PERFORMANCE TUNING IN PARALLEL ENVIRONMENTS
 

Any given system can be tuned to favor one application so much that it actually

negatively impacts the performance of other applications. This phenomenon is

exacerbated as we introduce parallel capabilities into the system.

Many factors affect the performance of an application

RDBMS configuration and performance

Memory vs. System Working Set Size

CPU's vs. System Load

Data input/output throughput Rates

Amdahl’s law (an application is gated by it’s slowest component).

Best Practices:

Establish baselines (especially with I/O), use copy with no output

Avoid the use of only one flow for tuning/performance testing.

Prototyping can be a powerful tool.

Work in increments...change 1 thing at a time.

Evaluate data skew: repartition to balance the data flow

Isolate and Solve - determine which stage is causing a problem.

distribute file systems (if possible) to eliminate bottlenecks

Do NOT involve the RDBMS in initial testing. (See above)

Understand and evaluate the tuning knobs available

Establishing a baseline:

Set up at least 3 configurations: sequential; max parallel; ½ max parallel

Use real data if possible, else use table definition

Create or generate a dataset with 2-3 times available RAM (limit test to

10-15 mins)

Using sequential configuration file:

_ Read dataset to copy (copy –f)

_ Rerun and watch for caching

_ Add a write to dataset

_ Run a read/sort/copy test (use a relatively random key for sort)

Using ½ max parallel configuration file

_ Create a non-skewed dataset

_ Rerun tests above

_ “tune” the configuration to obtain a linear application speed-up

_ Review the entire I/O system

_ Review the configuration file to spread I/O activity

Using max parallel configuration

_ Create a non-skewed dataset

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_ Rerun tests above

_ Stress the system, looking for areas of contention

Buffering (Enterprise Edition and Server)

Facility added behind the scenes to optimize and regulate data flow. It’s

primary purpose is to match the rate data produced upstream with the rate

it is consumed downstream. (see next slide)

Partitioning/Sorting (Enterprise Edition)

Operations added behind the scenes to alleviate the need for a developer to

worry about this while assuring that the flow operates correctly.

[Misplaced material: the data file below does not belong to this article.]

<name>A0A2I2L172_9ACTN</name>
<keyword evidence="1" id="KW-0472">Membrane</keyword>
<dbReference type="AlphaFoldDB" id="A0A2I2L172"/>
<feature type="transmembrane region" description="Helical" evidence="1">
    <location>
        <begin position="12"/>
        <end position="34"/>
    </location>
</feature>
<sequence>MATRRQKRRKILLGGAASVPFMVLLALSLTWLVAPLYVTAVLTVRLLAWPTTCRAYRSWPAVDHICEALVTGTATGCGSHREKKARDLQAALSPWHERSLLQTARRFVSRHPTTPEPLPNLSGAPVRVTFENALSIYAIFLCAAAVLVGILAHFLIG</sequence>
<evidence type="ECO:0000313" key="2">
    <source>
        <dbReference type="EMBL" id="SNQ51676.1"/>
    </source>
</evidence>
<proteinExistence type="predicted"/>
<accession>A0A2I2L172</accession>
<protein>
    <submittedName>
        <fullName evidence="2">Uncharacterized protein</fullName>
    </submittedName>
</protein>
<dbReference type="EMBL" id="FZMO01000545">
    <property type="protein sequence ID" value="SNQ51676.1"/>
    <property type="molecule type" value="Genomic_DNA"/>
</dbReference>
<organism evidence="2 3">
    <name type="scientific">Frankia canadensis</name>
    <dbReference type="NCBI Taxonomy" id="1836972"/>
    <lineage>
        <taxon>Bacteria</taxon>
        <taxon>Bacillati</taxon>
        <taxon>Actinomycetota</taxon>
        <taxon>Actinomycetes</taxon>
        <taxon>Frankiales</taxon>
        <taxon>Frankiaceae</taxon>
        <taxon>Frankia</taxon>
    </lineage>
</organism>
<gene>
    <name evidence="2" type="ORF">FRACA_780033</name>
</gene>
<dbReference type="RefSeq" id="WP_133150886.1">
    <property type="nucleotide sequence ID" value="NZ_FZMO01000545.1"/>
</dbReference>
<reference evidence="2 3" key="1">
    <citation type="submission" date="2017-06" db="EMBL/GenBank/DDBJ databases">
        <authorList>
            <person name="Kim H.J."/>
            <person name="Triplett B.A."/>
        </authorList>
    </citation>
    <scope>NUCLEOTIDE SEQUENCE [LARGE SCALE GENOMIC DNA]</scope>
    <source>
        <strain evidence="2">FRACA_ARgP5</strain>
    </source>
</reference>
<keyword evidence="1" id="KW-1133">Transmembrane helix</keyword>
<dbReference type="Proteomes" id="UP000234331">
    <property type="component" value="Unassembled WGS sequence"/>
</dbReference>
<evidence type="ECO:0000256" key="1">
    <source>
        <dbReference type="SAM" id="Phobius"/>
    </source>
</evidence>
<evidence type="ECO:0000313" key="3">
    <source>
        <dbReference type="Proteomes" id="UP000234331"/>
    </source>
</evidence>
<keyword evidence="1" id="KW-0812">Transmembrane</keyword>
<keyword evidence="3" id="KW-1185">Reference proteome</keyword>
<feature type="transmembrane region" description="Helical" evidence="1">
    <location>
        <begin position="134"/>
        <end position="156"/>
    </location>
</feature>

(APT_NO_PART_INSERTION & APT_NO_SORT_INSERTION)

Operator Combination (Enterprise Edition)

Operations combined behind the scenes to improve performance.

APT_DISABLE_COMBINATION

Controlling the Buffers in DataStage Enterprise Edition

APT_BUFFER_MAXIMUM_TIMEOUT – set to 1 for pre V7

Controls the speed of data flow after buffering

APT_BUFFER_MAXIMUM_MEMORY – default is 3M

Increase for large memory configurations to avoid buffering to disk

APT_BUFFER_DISK_WRITE_INCREMENT – default is 1M

Increase to create larger bursts of I/O during buffering to disk

APT_BUFFER_FREE_RUN – default is N *

APT_BUFFER_MAXIMUM_MEMORY

increase to reduce data flow impedance for large memory configurations

Controlling the Buffers in DataStage Server

Set BUFFERSIZE and TIMEOUT for intra/inter-partitioning – default is 128K

Set for project in administrator or in job properties

for a particular job

Evaluating performance with Enterprise Edition

APT_DUMP_SCORE

used to understand the details of a data flow.

APT_PM_PLAYER_TIMING

Used to understand the CPU characteristics of a data flow

APT_RECORD_COUNTS

Used to check for data skew across data partitions

Evaluating performance with Server

Performance statistics

– enabled in the “Tracing” panel of the “Job run options” presented when a server job is

run (Director or Designer)

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The Configuration File

Tells DataStage how to exploit the underlying computer hardware. For any given

system there is not one ideal config file since in a given job there is a lot of

variance about how they work on that system.

General hints: (assumes SMP environment)

avoid using the disk that are used for ‘landing’ input and output data for

scratch and resource disk

Do not use NFS or other remotely mounted disk for scratch disk

Understand the file system underneath the mount points being used by the

configuration file

Separate the I/O between nodes as much as possible to provide the

maximum I/O bandwidth

Run your application using various configurations to understand it’s

complexion during volume testing before moving to production.